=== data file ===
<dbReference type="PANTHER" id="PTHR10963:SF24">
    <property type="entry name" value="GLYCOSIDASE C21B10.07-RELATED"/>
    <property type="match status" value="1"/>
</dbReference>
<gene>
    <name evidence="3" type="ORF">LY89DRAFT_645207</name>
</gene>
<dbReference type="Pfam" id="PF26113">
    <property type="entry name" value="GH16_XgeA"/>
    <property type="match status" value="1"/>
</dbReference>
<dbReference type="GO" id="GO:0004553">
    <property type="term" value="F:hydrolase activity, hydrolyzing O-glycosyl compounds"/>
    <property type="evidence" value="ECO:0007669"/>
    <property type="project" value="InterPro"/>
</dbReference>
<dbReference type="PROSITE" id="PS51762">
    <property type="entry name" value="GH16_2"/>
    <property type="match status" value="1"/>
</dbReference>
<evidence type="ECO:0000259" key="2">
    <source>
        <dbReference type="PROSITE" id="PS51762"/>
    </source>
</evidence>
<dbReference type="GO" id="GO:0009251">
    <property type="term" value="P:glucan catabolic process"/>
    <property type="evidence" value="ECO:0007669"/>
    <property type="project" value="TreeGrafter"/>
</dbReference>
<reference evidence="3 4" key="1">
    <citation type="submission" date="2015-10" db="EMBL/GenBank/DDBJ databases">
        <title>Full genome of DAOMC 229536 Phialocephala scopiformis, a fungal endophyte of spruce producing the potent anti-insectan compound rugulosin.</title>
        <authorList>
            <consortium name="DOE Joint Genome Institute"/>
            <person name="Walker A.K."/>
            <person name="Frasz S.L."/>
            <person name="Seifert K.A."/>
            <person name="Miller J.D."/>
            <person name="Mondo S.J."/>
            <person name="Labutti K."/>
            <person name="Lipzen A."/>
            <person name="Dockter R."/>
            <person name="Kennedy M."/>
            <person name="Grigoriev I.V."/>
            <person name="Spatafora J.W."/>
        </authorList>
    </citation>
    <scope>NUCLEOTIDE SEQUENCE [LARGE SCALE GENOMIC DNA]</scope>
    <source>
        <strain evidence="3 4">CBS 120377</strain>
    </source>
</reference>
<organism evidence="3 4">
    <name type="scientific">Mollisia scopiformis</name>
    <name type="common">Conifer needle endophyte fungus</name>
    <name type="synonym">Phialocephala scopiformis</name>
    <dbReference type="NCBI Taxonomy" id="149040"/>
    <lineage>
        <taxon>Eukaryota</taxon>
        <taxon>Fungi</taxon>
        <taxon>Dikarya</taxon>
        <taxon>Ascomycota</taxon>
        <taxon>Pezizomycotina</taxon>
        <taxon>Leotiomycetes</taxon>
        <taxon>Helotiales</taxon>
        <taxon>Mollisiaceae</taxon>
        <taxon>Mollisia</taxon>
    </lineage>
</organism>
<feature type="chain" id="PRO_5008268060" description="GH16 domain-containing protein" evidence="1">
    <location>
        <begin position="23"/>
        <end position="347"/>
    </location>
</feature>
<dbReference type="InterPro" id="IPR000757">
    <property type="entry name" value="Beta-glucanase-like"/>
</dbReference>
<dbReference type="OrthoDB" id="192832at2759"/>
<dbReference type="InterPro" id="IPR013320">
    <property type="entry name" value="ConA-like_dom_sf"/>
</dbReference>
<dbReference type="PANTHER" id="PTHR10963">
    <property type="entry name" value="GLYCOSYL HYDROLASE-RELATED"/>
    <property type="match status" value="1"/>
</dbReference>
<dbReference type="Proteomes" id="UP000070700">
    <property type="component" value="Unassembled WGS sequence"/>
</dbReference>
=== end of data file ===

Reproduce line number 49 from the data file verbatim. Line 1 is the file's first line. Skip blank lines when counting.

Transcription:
    <scope>NUCLEOTIDE SEQUENCE [LARGE SCALE GENOMIC DNA]</scope>